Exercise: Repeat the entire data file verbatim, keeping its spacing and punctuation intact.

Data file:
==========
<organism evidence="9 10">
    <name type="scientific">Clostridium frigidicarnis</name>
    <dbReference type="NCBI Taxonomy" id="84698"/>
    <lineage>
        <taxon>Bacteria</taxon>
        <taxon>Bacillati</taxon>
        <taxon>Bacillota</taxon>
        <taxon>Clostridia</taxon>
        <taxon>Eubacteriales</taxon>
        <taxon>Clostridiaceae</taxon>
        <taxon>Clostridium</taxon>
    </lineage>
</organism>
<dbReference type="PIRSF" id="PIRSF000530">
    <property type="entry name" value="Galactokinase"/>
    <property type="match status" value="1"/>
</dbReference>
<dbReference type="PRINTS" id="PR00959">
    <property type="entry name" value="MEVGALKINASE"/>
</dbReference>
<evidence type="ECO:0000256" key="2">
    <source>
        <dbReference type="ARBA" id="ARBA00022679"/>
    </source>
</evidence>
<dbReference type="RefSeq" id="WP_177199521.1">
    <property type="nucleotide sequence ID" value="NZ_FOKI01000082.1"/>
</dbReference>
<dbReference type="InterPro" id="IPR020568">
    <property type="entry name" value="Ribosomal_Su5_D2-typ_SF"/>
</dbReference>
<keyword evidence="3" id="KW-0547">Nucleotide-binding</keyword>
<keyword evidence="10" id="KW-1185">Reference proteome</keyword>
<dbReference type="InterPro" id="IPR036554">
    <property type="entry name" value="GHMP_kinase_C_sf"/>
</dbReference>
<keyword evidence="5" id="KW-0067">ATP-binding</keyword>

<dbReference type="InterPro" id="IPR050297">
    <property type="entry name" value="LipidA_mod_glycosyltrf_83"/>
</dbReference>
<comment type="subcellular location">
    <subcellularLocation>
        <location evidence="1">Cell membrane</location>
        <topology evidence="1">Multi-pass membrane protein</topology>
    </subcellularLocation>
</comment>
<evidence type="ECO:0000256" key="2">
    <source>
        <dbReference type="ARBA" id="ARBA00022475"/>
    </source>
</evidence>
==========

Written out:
<organism evidence="9 10">
    <name type="scientific">Clostridium frigidicarnis</name>
    <dbReference type="NCBI Taxonomy" id="84698"/>
    <lineage>
        <taxon>Bacteria</taxon>
        <taxon>Bacillati</taxon>
        <taxon>Bacillota</taxon>
        <taxon>Clostridia</taxon>
        <taxon>Eubacteriales</taxon>
        <taxon>Clostridiaceae</taxon>
        <taxon>Clostridium</taxon>
    </lineage>
</organism>
<dbReference type="PIRSF" id="PIRSF000530">
    <property type="entry name" value="Galactokinase"/>
    <property type="match status" value="1"/>
</dbReference>
<dbReference type="PRINTS" id="PR00959">
    <property type="entry name" value="MEVGALKINASE"/>
</dbReference>
<evidence type="ECO:0000256" key="2">
    <source>
        <dbReference type="ARBA" id="ARBA00022679"/>
    </source>
</evidence>
<dbReference type="RefSeq" id="WP_177199521.1">
    <property type="nucleotide sequence ID" value="NZ_FOKI01000082.1"/>
</dbReference>
<dbReference type="InterPro" id="IPR020568">
    <property type="entry name" value="Ribosomal_Su5_D2-typ_SF"/>
</dbReference>
<keyword evidence="3" id="KW-0547">Nucleotide-binding</keyword>
<keyword evidence="10" id="KW-1185">Reference proteome</keyword>
<dbReference type="InterPro" id="IPR036554">
    <property type="entry name" value="GHMP_kinase_C_sf"/>
</dbReference>
<keyword evidence="5" id="KW-0067">ATP-binding</keyword>

<dbReference type="InterPro" id="IPR050297">
    <property type="entry name" value="LipidA_mod_glycosyltrf_83"/>
</dbReference>
<comment type="subcellular location">
    <subcellularLocation>
        <location evidence="1">Cell membrane</location>
        <topology evidence="1">Multi-pass membrane protein</topology>
    </subcellularLocation>
</comment>
<evidence type="ECO:0000256" key="2">
    <source>
        <dbReference type="ARBA" id="ARBA00022475"/>
    </source>
</evidence>